Sometimes I want to make a certain probability judgement about an outcome defined by a colloquially understood category (such as "sunny day") without having to precisely specify all of my definitions exactly.

Well, I'm not sure how you can have both well-defined propositional probabilities AND undefined, "colloquial" inexact meanings.

if I say, I'll bet \$10 at 80% odds that the weather tomorrow will be sunny, the discussion rapidly devolves into the definitional question of what is a sunny day, exactly?

I think I'd use the word "progresses" rather than "devolves".  This is necessary to clarify what you actually assign 80% chance to happening.

Sometimes I want to make a certain probability judgement about an outcome defined by a colloquially understood category (such as "sunny day") without having to precisely specify all of my definitions exactly.

You can absolutely do so, but you need to recognize that the uncertainty makes your prediction a lot less valuable to others.  "80% chance that it might conceivably be considered sunny" is just less precise than "80% chance that the weather app at noon will report sunny".

If someone disagrees, and you care about it, you'll need to define what you're disagreeing on.  If nobody cares, then hand-waving is fine.

If someone disagrees, and you care about it, you'll need to define what you're disagreeing on.  If nobody cares, then hand-waving is fine.

That's what I've also thought was the norm this whole time without being consciously aware of it. So I appreciate it being spelled out, but I'm now surprised that the opposite norm could even be taken seriously.

(Though perhaps its more of a pretend-to-care about each other's vague probability numbers to signal desirable things dynamic and not literally believing in them as reliable estimates.)

For sunny days you can just get a reliable reporter to tell you whether its sunny.

I was thinking more about the inside view/outside view distinction, and while I agree with Dagon's conclusion that probabilities should correspond to expected observations and expected observations only, I do think there is a way to salvage the inside view/outside view distinction. That is to treat someone saying, "My 'inside view' estimate of event is ," as being equivalent to someone saying that . It's a conditional probability, where they're telling you what their probability of a given outcome is, assuming that their understanding of the situation is correct.

In the case of deterministic models, this might seem like a tautology — they're telling you what the outcome is, assuming the validity of a process that deterministically generates that outcome. However, there is another source of uncertainty: observational uncertainty. The other person might be uncertain whether they have all the facts that feed into their model, or whether their observations are correct. So, in other words, when someone says, "My inside view probability of is ," that's a statement about the confidence level they have in their observations.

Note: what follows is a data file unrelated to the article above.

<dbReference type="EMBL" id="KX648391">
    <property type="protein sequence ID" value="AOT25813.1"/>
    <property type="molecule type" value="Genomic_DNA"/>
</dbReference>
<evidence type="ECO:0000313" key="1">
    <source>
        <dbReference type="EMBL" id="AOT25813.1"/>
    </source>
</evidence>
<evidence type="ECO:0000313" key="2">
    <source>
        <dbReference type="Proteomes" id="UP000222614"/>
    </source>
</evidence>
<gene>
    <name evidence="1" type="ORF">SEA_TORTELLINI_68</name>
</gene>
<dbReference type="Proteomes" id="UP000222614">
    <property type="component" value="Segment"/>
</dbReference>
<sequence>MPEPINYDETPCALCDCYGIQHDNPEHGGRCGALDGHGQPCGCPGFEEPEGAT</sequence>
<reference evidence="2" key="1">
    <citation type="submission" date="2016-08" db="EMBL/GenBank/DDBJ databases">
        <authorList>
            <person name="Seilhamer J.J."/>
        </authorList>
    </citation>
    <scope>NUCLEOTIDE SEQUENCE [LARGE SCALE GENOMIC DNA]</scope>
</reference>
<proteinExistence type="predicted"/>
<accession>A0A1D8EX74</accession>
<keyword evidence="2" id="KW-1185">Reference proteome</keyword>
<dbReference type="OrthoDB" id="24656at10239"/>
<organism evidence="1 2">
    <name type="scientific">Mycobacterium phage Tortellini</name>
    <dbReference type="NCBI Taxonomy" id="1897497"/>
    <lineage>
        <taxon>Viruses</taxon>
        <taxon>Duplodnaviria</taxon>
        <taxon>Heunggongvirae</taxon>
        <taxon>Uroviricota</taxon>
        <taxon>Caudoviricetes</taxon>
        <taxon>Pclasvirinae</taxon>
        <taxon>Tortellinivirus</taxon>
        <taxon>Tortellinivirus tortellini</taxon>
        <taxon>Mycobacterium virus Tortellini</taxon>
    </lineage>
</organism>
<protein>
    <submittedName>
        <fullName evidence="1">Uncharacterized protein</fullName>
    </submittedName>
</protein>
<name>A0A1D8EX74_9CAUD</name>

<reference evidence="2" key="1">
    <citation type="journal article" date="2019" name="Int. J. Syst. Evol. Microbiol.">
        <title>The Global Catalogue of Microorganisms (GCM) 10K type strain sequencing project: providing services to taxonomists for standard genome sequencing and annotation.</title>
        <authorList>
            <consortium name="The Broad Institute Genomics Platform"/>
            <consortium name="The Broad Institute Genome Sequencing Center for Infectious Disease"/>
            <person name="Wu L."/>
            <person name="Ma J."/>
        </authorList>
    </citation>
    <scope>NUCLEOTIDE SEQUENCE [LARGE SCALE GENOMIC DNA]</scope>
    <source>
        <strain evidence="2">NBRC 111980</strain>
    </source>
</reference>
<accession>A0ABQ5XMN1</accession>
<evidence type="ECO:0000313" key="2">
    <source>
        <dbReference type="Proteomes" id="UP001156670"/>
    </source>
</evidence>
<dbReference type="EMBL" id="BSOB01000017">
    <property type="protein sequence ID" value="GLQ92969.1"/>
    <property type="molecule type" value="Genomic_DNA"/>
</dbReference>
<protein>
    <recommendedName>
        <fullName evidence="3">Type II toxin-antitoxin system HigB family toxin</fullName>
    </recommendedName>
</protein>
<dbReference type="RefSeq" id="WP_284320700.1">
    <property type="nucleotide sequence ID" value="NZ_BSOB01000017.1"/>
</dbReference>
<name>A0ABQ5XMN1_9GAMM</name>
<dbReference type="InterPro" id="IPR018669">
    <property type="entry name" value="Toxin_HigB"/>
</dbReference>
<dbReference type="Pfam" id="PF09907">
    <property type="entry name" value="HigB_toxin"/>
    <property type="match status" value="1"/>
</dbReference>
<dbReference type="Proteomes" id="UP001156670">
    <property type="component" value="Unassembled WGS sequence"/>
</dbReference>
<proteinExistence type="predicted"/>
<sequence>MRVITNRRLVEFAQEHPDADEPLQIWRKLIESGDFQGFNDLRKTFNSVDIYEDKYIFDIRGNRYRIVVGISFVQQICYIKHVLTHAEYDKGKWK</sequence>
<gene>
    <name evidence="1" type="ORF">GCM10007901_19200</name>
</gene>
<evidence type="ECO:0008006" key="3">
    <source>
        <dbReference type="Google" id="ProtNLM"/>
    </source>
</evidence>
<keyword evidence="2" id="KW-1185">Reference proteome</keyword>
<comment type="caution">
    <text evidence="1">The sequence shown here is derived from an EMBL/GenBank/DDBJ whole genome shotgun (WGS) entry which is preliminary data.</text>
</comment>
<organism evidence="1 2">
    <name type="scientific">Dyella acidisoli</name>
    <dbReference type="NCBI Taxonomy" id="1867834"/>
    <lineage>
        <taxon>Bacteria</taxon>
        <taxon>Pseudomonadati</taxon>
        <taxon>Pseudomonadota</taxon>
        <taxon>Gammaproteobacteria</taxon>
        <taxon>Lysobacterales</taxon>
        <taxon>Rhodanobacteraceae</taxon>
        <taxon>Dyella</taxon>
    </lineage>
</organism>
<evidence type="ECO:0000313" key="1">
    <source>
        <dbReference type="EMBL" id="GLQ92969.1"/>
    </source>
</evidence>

probabilities should correspond to expected observations and expected observations only

FWIW I think this is wrong. There's a perfectly coherent framework—subjective expected utility theory (Jeffrey, Joyce, etc)—in which probabilities can correspond to many other things. Probabilities as credences can correspond to confidence in propositions unrelated to future observations, e.g., philosophical beliefs or practically-unobservable facts. You can unambiguously assign probabilities to 'cosmopsychism' and 'Everett's many-worlds interpretation' without expecting to ever observe their truth or falsity.

However, there is another source of uncertainty: observational uncertainty. The other person might be uncertain whether they have all the facts that feed into their model, or whether their observations are correct.

This is reasonable. If a deterministic model has three free parameters, two of which you have specificied, you could just use your prior over the third parameter to create a distribution of model outcomes. This kind of situation should be pretty easy to clarify though, by saying something like "my model predicts event E iff parameter A is above A*" and "my prior P(A>A*) is 50% which implies P(E)=50%."

But generically, the distribution is not coming from a model. It just looks like your all things considered credence that A>A*. I'd be hesitant calling a probability based on it your "inside view/model" probability.